Using Taylor expansion, we obtain _{j−1}) as

However, _{t}(_{j}) = _{j}) − _{j})_{j}). Thus,

Now, the local truncation error _{j} becomes

Since the matrix ^{2} > (Δ^{3} for small Δ_{j}) ≤

□

_{j+1}|| ≤

^{th} time step is obtained by using the local error estimate up to ^{th} time step as follows.

Hence,

where

□

We summarizes the results of this work by considering the error estimate obtained in Equations (18) and (22) and we conclude by the following theorem.

where

Then, by combining the bound given in Theorem 3 and Lemma 9, the theorem gets proved.

Here, we developed an algorithm for the proposed method for the problem and perform experiments to validate the theoretical justifications and results. Since the exact solutions of the given examples are not known, we use double mesh techniques to obtain the maximum pointwise error of the developed scheme. Now, let ^{N,Δt} be a conducted solution of a problem using mesh points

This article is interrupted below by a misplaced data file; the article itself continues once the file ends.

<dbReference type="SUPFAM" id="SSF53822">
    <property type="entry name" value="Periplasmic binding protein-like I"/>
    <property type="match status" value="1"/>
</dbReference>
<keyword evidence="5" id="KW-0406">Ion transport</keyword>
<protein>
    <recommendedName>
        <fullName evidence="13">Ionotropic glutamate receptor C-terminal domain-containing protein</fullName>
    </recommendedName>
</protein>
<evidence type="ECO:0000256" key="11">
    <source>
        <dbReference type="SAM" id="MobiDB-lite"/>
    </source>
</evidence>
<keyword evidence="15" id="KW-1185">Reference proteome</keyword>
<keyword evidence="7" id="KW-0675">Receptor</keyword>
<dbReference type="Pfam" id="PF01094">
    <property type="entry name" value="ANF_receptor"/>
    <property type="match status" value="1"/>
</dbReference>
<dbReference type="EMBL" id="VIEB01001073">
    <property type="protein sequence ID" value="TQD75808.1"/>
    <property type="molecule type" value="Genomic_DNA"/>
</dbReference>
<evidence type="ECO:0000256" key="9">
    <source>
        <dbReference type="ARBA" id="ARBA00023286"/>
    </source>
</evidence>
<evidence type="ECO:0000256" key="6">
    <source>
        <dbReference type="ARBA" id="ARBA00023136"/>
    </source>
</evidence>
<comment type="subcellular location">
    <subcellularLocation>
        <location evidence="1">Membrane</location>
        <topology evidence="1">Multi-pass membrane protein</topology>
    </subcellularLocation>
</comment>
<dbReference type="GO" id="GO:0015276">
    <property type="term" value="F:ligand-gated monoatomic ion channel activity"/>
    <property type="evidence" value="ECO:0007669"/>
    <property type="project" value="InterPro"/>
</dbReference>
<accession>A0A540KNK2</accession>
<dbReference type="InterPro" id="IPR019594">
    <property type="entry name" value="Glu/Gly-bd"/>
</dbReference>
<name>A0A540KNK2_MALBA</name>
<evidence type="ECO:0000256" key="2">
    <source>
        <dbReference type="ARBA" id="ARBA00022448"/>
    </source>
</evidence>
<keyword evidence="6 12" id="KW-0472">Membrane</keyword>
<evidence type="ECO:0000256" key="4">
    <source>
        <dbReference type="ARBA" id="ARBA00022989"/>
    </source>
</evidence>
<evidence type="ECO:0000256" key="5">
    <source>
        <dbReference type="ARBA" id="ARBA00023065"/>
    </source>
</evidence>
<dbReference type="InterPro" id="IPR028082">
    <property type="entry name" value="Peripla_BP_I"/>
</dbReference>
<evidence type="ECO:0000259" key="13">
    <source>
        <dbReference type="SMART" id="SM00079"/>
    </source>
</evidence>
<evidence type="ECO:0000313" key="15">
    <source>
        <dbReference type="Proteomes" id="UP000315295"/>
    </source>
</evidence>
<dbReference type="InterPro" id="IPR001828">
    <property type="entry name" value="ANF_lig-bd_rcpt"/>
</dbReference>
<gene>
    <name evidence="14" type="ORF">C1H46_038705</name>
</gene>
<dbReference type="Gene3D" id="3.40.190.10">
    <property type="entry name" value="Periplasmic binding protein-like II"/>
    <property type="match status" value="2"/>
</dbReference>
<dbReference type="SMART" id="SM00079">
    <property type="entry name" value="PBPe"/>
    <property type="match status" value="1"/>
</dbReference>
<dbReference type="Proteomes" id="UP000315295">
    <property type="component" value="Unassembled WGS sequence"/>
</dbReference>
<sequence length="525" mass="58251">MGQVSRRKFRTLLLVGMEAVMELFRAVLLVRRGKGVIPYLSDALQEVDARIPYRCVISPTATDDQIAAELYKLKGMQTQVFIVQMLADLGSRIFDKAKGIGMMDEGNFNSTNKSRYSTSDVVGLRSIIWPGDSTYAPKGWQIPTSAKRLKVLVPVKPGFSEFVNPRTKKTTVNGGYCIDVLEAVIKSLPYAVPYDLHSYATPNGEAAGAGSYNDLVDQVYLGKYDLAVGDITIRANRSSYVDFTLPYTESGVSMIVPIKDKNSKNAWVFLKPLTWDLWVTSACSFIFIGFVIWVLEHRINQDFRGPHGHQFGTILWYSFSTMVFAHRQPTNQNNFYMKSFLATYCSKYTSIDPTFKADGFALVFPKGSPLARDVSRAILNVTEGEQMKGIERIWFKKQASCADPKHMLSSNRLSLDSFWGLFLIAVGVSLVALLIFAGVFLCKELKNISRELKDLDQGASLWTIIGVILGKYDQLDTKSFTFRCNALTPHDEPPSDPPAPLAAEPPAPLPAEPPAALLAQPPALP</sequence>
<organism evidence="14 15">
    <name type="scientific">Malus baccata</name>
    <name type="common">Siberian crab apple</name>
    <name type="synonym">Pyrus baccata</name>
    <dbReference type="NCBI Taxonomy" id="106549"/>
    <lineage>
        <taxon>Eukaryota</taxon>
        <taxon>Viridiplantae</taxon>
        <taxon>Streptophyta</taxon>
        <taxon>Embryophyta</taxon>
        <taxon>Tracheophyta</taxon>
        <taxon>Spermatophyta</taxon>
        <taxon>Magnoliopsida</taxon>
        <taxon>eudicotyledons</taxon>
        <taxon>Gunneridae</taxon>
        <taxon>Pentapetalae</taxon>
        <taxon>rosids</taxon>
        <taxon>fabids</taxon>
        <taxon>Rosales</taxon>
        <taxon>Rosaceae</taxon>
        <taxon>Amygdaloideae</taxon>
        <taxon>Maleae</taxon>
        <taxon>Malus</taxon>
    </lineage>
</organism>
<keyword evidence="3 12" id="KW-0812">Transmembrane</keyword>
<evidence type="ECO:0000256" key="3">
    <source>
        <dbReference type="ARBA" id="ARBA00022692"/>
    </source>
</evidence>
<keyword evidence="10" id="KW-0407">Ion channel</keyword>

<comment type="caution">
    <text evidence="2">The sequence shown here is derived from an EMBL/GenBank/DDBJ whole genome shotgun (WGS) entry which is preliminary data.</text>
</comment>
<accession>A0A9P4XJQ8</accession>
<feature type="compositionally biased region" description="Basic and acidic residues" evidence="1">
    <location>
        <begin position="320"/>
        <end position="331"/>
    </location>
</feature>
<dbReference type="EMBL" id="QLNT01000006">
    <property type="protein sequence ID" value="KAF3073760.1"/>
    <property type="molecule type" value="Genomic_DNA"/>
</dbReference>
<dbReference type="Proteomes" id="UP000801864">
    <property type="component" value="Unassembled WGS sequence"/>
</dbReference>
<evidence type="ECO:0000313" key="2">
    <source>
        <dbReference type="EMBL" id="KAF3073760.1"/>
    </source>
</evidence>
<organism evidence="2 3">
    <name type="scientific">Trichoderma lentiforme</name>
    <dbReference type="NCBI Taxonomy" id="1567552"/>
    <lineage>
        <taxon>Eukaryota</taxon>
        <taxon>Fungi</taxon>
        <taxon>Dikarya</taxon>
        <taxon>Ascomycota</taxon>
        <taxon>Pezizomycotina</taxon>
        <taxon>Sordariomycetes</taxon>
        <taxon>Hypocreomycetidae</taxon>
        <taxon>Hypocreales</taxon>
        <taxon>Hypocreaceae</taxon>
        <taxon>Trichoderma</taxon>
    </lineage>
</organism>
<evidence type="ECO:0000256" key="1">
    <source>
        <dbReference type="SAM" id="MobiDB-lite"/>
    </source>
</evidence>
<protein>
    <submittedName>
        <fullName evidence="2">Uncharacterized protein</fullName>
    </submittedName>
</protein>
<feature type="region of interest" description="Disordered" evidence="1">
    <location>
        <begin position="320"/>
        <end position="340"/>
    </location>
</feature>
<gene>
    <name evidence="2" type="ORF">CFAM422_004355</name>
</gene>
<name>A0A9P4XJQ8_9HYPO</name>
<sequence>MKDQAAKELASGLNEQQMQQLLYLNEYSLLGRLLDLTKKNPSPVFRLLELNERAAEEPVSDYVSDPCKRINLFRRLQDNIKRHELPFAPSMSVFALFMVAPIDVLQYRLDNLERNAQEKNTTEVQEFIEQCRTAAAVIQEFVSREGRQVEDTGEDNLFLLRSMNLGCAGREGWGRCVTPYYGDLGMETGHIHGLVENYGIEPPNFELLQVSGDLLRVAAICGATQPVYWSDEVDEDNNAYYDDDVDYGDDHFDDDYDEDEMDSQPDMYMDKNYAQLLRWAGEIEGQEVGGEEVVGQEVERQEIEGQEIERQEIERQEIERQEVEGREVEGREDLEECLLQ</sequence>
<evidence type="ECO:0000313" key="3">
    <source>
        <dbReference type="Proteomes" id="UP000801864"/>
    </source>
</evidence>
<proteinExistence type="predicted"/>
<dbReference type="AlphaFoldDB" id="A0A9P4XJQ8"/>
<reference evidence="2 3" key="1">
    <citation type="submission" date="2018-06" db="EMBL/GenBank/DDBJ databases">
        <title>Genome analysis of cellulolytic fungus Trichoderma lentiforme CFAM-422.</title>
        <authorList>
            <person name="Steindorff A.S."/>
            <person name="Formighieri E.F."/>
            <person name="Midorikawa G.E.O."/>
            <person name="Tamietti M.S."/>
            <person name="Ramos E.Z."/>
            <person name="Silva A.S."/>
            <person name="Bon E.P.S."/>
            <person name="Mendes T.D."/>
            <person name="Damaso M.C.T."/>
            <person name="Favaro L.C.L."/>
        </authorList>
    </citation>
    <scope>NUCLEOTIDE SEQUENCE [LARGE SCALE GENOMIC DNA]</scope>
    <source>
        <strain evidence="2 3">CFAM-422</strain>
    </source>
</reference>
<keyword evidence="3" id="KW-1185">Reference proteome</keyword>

We calculate the maximum absolute error as

The solutions of the above two examples exhibit strong boundary layers near

3-D graph of numerical solution for Example (1) which displays the existing layer. ^{−2}. ^{−12}.

3-D graph of numerical solution for Example (2) that displays the existing layer. ^{−2}. ^{−12}.

Maximum absolute error and rate of convergence of the scheme for Example (1).

^{2} |
^{3} |
^{4} |
|||
---|---|---|---|---|---|

10^{−6} |
1.2294e-02 | 3.3054e-03 | 8.4694e-04 | 2.1381e-04 | 5.3681e-05 |

1.8951 | 1.9645 | 1.9859 | 1.9938 | - | |

10^{−8} |
1.2294e-02 | 3.3054e-03 | 8.4694e-04 | 2.1381e-04 | 5.3681e-05 |

1.8951 | 1.9645 | 1.9859 | 1.9938 | - | |

10^{−10} |
1.2294e-02 | 3.3054e-03 | 8.4694e-04 | 2.1381e-04 | 5.3681e-05 |

1.8951 | 1.9645 | 1.9859 | 1.9938 | - | |

10^{−12} |
1.2294e-02 | 3.3054e-03 | 8.4694e-04 | 2.1381e-04 | 5.3681e-05 |

1.8951 | 1.9645 | 1.9859 | 1.9938 | - | |

10^{−14} |
1.2294e-02 | 3.3054e-03 | 8.4694e-04 | 2.1381e-04 | 5.3681e-05 |

1.8951 | 1.9645 | 1.9859 | 1.9938 | - | |

⋮ | ⋮ | ⋮ | ⋮ | ⋮ | ⋮ |

10^{−20} |
1.2294e-02 | 3.3054e-03 | 8.4694e-04 | 2.1381e-04 | 5.3681e-05 |

1.8951 | 1.9645 | 1.9859 | 1.9938 | - | |

^{N,Δt} |
1.2294e-02 | 3.3054e-03 | 8.4694e-04 | 2.1381e-04 | 5.3681e-05 |

^{N,Δt} |
1.8951 | 1.9645 | 1.9859 | 1.9938 | - |

Maximum absolute error and rate of convergence of the scheme for Example (2).

^{2} |
^{3} |
^{4} |
|||
---|---|---|---|---|---|